CCTV footage of the accused man and Grace Millane entering CityLife at 9.40pm on 1 December last year. Photo: Supplied

That woman told the jury the man was calm but intense as he spoke of a manslaughter case he knew where a man had killed his girlfriend after rough sex gone wrong.

"He said it's crazy how guys can make one wrong move and go to jail for the rest of their life," she said.

Another woman who met the man through Tinder told the court the man suffocated her during oral sex.

Ms Millane's mother cried in the public gallery as the witness described fearing for her life and thinking of her friends and family as she struggled under his weight.

The jury heard expert evidence on what is known about strangulation deaths and what injuries a pathologist identified in Ms Millane's post mortem examination.

Dr Simon Stables said the young woman was otherwise healthy apart from a deep bruise to the left side of her neck that could only be caused by forceful and sustained pressure.

Both he and defence pathologist Dr Ian Garavan agreed it would take between five to ten minutes to kill someone by strangulation.

At some point during that time period, possibly in a matter of seconds, the person being strangled would lose consciousness, the court heard.

Mr Dickey said this meant the accused would have had to keep strangling Ms Millane as she went lifeless and limp under his grip.

He also made a point of showing the jury seven explicit photographs of Ms Millane's body in his closing address yesterday.

It is the Crown's case they were taken when she was dead; the man having Google searched 'Waitākere Ranges' and 'hottest fire' after he took the photographs.

Mr Dickey said the 27-year-old had "eroticised" Ms Millane's death for his own sexual gratification.

Mr Dickey said if Ms Millane had been alive at the time the photographs were taken it showed the defendant had murderous intent because he had planned to kill the young woman while she was still alive.

The man's defence

The man's lead counsel Ian Brookie told the jury these photos were a "dangerous distraction" for their inquiry as they appealed to emotion over logic.

Mr Brookie has represented the defendant since his first appearance in the Auckland District Court and is supported in court by his junior Claire Farquhar and prominent Auckland lawyer Ron Mansfield.

Ian Brookie.

The accused man's lead counsel Ian Brookie Photo: RNZ / Dan Cook

In closing the defence's case yesterday, Mr Brookie asked the jury to deliberate its verdict logically and conscientiously.

He said it was entirely possible the Google searches had arisen out of drunken conversations between his client and Ms Millane or that the pair were looking at where they might visit the following day.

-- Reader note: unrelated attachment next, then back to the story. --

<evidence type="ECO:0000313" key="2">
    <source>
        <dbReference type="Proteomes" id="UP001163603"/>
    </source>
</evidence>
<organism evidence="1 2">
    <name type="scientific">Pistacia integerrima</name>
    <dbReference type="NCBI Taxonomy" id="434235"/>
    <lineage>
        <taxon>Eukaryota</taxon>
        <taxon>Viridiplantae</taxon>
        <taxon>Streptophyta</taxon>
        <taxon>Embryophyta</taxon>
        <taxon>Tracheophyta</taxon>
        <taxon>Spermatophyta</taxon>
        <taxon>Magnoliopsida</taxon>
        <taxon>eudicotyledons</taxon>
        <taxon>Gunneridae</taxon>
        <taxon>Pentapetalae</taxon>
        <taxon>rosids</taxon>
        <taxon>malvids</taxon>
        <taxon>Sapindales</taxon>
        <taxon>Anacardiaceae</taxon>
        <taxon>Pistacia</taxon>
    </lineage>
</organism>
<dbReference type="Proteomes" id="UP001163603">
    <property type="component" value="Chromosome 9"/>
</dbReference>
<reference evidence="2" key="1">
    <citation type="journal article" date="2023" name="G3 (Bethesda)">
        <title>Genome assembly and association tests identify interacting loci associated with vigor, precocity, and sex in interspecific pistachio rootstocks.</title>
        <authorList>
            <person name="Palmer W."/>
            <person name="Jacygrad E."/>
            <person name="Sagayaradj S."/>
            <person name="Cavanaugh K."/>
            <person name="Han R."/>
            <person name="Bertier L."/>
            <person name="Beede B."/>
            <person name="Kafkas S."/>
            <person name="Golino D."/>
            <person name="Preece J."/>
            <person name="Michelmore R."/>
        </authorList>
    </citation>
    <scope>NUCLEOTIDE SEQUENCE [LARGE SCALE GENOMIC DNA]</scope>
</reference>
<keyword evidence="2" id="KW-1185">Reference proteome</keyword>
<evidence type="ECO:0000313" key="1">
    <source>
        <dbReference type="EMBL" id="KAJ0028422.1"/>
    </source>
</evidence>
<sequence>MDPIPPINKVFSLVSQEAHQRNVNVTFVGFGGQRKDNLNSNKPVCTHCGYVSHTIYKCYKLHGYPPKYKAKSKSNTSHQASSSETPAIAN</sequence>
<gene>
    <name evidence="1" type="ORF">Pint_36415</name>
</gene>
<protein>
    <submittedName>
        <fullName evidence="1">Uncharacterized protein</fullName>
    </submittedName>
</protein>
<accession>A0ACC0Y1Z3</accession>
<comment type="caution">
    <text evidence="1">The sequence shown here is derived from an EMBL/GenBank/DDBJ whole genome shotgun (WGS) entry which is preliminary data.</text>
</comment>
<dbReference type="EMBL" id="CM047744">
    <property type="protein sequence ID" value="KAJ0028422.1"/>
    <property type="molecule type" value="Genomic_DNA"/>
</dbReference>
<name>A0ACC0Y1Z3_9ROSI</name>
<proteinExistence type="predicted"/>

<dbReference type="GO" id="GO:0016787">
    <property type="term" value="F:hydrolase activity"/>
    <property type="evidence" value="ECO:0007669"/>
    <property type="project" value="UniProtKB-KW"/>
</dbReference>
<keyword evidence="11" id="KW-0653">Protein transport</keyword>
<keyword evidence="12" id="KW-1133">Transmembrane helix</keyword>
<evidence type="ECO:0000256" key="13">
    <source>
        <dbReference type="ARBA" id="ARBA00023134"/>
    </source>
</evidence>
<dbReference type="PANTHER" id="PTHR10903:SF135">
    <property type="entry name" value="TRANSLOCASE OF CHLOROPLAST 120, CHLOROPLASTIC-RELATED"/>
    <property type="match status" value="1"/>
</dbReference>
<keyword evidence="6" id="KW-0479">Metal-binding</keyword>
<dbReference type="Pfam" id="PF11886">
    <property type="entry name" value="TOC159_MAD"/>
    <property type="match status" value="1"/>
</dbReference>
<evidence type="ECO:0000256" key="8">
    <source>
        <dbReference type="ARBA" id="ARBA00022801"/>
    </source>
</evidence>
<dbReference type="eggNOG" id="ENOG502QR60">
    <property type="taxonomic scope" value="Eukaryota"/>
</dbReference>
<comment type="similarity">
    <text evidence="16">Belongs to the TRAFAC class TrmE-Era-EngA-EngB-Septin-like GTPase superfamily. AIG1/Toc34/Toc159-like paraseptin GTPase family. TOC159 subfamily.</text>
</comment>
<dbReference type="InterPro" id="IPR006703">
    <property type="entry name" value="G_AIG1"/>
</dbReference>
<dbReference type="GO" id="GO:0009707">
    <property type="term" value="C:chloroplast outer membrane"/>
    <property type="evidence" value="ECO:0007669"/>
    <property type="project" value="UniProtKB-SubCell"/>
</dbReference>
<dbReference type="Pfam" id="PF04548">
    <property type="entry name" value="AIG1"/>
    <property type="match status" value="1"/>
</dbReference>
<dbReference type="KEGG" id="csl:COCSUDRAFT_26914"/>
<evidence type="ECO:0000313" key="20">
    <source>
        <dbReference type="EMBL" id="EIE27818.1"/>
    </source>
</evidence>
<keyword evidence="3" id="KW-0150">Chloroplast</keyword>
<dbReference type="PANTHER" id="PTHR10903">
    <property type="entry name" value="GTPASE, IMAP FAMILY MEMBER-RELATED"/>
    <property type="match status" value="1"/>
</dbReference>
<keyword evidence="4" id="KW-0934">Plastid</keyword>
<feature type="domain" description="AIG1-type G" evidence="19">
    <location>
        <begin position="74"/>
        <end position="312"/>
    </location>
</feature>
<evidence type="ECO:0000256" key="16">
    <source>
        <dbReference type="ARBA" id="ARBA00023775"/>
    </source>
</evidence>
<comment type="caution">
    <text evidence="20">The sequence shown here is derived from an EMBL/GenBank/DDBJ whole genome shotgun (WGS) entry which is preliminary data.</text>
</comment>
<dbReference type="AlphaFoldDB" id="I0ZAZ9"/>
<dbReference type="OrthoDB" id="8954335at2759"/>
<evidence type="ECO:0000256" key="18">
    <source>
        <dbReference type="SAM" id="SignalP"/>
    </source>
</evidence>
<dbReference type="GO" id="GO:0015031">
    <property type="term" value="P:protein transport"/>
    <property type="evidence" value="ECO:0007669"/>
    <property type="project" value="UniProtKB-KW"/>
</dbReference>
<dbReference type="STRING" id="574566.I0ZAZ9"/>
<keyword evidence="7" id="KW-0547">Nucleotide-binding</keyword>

It's the defence's case that her death came down to two young, drunk and inexperienced people taking rough sex too far.

In his second police interview, the accused said Ms Millane asked him to choke her and then encouraged him to use more force.

He told Detective Inspector Ewen Settle he fell asleep in the shower after sex and then went to bed, thinking Ms Millane had left, before waking up the next morning to find her dead on the floor.

Mr Brookie said the man's actions following her death were entirely consistent with a young man panicking and making bad decisions in the face of an unexpected crisis.

The defendant did not elect to give evidence himself but his defence team did call evidence relating to Ms Millane's sexual interests.

Before this evidence was put before the court, Ron Mansfield told the jury the defence did not intend to shame or blame Ms Millane or her family.

He said the British backpacker's reputation should remain a bright, engaging and intelligent young woman and if anyone were to suggest otherwise it would tell the jurors more about that person than Ms Millane.

Mr Brookie told the jury the defendant did not have to speak to police but did, twice, and went further to actually show them where he buried Ms Millane.

He said his client's lies, one of which included telling Ms Millane he was the manager of an oil company, were not sinister and more indicative of an insecure single man looking for a relationship.

CCTV footage at the last bar the pair went to showed them drinking, talking and intimately kissing before they left for the man's apartment.

Mr Brookie said the jury could use this evidence of their clear interest in one another to help them in deciding what was going through the man's mind when he applied pressure to his neck.

He said alcohol had played a bigger part in the case than the Crown had suggested and the young people would have been caught up "in the heat of the moment".

The defence called sex expert Prof Clarissa Smith this week who spoke of the prevelance of BDSM practices and necessary ingredients of respect and trust they require.

Prof Smith said when practised correctly, activity like strangulation heightened sexual pleasure and was not violent, humiliating or degrading to the person being restrained.

However, she said it was possible a person could get carried away and this was more likely to occur in a casual context than in a long-term relationship where safety had been discussed.

The court heard Ms Millane had practised and discussed safe strangulation with a former sexual partner and had accounts on bdsm social networks Whiplr and FetLife.

Mr Brookie told the jury no expert could tell them the exact point a person would lose consciousness during strangulation and the absence of defensive injuries to Ms Millane supported a consensual encounter over an aggressive attack.

He said they could place little, if any, weight on the evidence of a woman who told the jury she was suffocated by his client.

The court heard she exchanged hundreds of messages with the accused in the month following the alleged incident, and Mr Brookie said that showed it could not have been the traumatic, life-threatening experience she described to the jury.